Cycle helmets, too, have an unproven record of fulfilling promises of better safety. A study of cycling casualties in Greater London from 1984 to 1996 – during which time helmet use rose from virtually nil to just under 40 per cent – reveals no reduction in any severity of injury to reflect increased helmet wearing. Indeed, crashes were on average more severe at the end of the period than at the beginning. Research in the USA, Canada, Australia and New Zealand has similarly failed to show a positive helmet effect.
Where we are now
Despite no improvement in cycling safety, present policies are having a marked effect. The result has been:
- A mass of low-quality cycle ‘facilities’, many of which make cycling more difficult even for the competent cyclist. Narrow cycle lanes, confusing junctions, calming humps and centre islands are leading many cyclists to avoid particular roads in a way that traffic alone never did.
- A huge increase in pavement cycling, a direct consequence, I believe, of the promotion of special facilities in general and of shared cycle/pedestrian paths in particular. Cycle facilities increase fear of cycling elsewhere, and people lose the confidence to use even low-trafficked roads.
- Standards of cycling and the competence of cyclists have declined, especially where there are many facilities. Fewer cyclists now seem to understand the basic principles of road sharing, including such fundamental concepts as keeping left and stopping at red lights.
- Increased aggravation between cyclists, pedestrians and community groups.
- An increase in the commitment needed to cycle voluntarily as conditions have become worse.
At the same time, present policies seem to be having a negligible effect on getting more people to cycle (or at least to cycle regularly). In the last few years, coinciding with the most widespread introduction of cycle facilities ever seen, cycle use has again declined, following a rise for several years in the late 1980s and early 1990s. The decline is currently about 7 per cent per year. If I had to use the facilities now being provided, I, too, would probably stop cycling.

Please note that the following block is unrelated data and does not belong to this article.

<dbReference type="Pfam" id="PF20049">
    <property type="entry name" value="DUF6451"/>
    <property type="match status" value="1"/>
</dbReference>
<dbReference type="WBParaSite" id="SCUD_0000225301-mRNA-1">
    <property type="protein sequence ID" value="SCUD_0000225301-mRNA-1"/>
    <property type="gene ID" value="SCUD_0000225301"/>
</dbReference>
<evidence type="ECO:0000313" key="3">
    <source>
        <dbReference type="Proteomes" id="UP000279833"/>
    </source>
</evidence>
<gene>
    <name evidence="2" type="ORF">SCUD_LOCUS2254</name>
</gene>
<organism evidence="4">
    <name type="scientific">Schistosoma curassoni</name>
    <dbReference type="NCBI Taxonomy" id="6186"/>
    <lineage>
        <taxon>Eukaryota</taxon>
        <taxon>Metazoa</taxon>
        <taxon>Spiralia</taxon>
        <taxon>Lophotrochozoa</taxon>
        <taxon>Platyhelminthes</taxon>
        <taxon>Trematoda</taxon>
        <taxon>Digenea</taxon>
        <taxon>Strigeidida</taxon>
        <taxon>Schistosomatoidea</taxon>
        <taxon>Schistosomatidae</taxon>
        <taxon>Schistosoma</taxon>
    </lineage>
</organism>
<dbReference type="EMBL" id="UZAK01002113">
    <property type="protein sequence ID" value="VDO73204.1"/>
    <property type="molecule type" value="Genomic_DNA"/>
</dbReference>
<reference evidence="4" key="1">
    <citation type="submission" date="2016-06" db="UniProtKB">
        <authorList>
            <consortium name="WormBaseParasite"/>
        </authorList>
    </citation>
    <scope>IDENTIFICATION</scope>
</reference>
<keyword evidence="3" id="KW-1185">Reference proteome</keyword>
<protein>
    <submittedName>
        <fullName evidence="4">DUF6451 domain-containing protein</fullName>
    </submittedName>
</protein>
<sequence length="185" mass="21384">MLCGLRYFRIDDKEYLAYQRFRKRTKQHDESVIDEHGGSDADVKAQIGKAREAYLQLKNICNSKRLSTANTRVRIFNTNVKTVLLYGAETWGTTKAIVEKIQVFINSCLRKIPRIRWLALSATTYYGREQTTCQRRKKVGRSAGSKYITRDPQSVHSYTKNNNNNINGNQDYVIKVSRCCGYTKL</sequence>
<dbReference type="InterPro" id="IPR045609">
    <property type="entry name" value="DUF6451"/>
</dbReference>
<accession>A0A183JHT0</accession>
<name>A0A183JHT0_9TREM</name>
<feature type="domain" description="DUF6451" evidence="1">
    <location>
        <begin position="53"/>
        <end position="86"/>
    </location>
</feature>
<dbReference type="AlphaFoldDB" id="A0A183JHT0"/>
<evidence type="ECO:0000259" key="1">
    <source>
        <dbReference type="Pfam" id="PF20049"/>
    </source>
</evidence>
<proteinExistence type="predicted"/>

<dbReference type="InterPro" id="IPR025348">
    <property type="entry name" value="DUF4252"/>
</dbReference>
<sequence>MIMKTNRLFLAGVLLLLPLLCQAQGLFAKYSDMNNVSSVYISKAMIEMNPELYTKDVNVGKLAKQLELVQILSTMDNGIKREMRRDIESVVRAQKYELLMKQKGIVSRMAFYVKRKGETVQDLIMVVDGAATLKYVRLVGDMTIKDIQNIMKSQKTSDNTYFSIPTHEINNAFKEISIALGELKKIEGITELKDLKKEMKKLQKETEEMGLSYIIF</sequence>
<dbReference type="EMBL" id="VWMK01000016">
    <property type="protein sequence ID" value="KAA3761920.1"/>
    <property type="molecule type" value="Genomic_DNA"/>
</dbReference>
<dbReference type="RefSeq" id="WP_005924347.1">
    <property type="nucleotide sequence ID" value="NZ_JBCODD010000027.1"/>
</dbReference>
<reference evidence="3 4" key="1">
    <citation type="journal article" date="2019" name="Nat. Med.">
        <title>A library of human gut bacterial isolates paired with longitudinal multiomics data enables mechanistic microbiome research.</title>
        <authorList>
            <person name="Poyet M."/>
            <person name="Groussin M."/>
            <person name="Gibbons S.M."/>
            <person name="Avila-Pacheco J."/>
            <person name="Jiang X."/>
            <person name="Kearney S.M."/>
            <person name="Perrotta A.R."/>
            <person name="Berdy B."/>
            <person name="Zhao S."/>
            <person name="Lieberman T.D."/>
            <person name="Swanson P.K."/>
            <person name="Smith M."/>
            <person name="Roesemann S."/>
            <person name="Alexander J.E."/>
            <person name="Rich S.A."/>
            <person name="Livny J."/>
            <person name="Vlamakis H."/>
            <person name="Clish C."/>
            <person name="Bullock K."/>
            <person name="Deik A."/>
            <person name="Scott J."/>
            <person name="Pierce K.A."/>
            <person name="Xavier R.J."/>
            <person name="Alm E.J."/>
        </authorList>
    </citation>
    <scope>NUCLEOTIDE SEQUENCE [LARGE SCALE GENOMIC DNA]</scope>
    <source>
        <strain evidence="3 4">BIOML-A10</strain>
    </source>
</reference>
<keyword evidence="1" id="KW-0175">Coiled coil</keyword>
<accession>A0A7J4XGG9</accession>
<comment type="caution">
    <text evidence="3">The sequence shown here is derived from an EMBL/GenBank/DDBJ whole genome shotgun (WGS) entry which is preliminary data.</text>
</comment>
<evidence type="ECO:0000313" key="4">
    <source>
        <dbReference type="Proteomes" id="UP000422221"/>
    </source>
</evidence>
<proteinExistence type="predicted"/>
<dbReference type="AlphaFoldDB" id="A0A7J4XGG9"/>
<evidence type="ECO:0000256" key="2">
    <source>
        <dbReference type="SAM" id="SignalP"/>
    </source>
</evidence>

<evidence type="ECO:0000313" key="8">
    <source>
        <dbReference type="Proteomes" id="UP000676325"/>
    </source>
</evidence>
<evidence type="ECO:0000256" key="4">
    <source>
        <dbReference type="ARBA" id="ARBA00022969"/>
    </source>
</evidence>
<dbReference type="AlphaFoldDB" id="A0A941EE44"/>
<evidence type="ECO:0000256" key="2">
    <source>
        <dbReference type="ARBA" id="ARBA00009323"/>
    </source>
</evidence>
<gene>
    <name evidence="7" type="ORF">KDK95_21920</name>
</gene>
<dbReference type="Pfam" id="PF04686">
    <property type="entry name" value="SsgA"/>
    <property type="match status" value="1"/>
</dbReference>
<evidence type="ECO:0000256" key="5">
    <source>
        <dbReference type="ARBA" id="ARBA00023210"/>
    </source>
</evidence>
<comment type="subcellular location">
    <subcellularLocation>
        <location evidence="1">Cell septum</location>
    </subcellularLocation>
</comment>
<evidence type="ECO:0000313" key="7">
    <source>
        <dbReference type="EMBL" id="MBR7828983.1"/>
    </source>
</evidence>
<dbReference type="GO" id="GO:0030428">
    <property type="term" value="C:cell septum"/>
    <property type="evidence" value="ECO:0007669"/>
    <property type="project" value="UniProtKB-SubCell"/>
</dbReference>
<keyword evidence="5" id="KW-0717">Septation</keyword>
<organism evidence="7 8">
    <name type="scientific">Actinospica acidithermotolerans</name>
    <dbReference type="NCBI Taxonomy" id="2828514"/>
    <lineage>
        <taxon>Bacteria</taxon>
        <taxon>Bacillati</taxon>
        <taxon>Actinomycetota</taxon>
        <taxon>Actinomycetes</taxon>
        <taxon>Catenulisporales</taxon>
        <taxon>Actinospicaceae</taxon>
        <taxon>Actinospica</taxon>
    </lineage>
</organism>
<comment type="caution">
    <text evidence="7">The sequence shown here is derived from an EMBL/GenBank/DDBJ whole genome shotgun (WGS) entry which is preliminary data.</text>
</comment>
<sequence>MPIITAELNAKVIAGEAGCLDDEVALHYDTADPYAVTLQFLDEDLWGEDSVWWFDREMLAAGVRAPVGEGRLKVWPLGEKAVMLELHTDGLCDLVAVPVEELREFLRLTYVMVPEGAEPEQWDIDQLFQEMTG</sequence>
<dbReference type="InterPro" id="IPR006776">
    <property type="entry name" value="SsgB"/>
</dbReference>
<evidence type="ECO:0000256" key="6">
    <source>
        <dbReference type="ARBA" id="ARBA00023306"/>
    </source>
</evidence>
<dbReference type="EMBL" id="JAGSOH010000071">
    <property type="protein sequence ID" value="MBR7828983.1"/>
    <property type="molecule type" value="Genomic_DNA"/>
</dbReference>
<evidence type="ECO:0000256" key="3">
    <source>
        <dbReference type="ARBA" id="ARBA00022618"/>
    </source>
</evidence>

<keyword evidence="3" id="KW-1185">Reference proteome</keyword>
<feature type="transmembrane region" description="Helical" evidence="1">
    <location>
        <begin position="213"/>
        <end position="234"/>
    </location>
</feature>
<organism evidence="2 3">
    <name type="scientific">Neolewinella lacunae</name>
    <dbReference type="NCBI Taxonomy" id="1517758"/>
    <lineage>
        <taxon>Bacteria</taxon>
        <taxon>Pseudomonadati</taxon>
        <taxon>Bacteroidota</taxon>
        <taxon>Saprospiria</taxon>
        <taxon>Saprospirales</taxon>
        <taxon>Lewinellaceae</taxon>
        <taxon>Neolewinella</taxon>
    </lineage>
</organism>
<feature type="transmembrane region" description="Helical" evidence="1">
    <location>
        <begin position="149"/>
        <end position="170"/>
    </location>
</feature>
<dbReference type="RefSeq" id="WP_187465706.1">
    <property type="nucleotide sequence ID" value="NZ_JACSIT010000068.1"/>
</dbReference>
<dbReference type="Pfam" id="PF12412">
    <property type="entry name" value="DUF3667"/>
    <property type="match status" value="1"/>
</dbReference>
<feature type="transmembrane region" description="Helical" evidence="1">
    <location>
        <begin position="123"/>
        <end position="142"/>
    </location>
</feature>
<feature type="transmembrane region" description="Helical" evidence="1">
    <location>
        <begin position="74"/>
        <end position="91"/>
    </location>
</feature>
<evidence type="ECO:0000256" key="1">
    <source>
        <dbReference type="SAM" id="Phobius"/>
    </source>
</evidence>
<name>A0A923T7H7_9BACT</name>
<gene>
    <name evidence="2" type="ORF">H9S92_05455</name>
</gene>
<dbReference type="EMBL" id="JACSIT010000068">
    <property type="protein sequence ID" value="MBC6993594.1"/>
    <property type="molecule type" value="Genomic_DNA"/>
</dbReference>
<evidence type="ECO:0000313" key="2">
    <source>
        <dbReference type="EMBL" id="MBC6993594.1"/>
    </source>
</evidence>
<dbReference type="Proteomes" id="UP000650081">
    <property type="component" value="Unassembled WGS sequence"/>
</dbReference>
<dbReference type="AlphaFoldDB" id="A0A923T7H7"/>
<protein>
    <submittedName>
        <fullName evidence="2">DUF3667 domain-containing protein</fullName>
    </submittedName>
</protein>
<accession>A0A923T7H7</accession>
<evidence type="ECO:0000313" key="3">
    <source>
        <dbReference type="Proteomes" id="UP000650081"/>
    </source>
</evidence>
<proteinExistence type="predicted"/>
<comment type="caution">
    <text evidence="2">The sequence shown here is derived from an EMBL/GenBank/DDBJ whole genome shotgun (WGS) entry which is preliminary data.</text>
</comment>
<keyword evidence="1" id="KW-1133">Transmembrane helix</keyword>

A positive way ahead
Efficiency and comfort are probably more important in getting people to cycle than safety, whatever opinion surveys may suggest. People won’t swap the comfort of a car to ride on a shoddy, narrow, converted footway, with difficulties at every junction, just because it avoids traffic most of the way.
It is time to stop the ‘blind leading the blind’. Many people who justify present policies by citing the special needs of people new to cycling haven’t a clue as to what novice cyclists require. Policies should seek to enable competent and skilful cycling, and be aimed at those most likely to change mode and cycle confidently. Too many strategies are aimed at the wrong target groups.
The following policies could enable more people to gain the confidence to cycle:
- Banish the words ‘danger’, ‘accident’ and ‘safe’. ‘Safe’ implies danger and is just as counter-productive. ‘Safe routes’ are seldom better than others.
- Take the emphasis off special facilities (except cycle parking) and stop the promotion of helmets.
- Emphasise the positive virtues of cycling: health and fitness, speed in towns, flexibility, easy parking … enjoyment!
- Put the engineering emphasis on fast, comfortable routes, especially using main roads (without segregation) and good surfaces. Remove access restrictions.
- Promote cycling as a skilled activity and help people to acquire the skills for basic competence. Cycling – like driving a car – should be a skill that people aspire to acquire.
- Regulate and restrict car performance.
Whilst such policies are unlikely in themselves to bring about a great increase in the number of people who cycle as a means of transport, they are much more likely than present policies to give more people the confidence and impetus to cycle when constraints to car use are imposed through sustainable transport policies. Cycling must, once again, become the most practical way to travel within the constraints of the day.
John Franklin, October 1999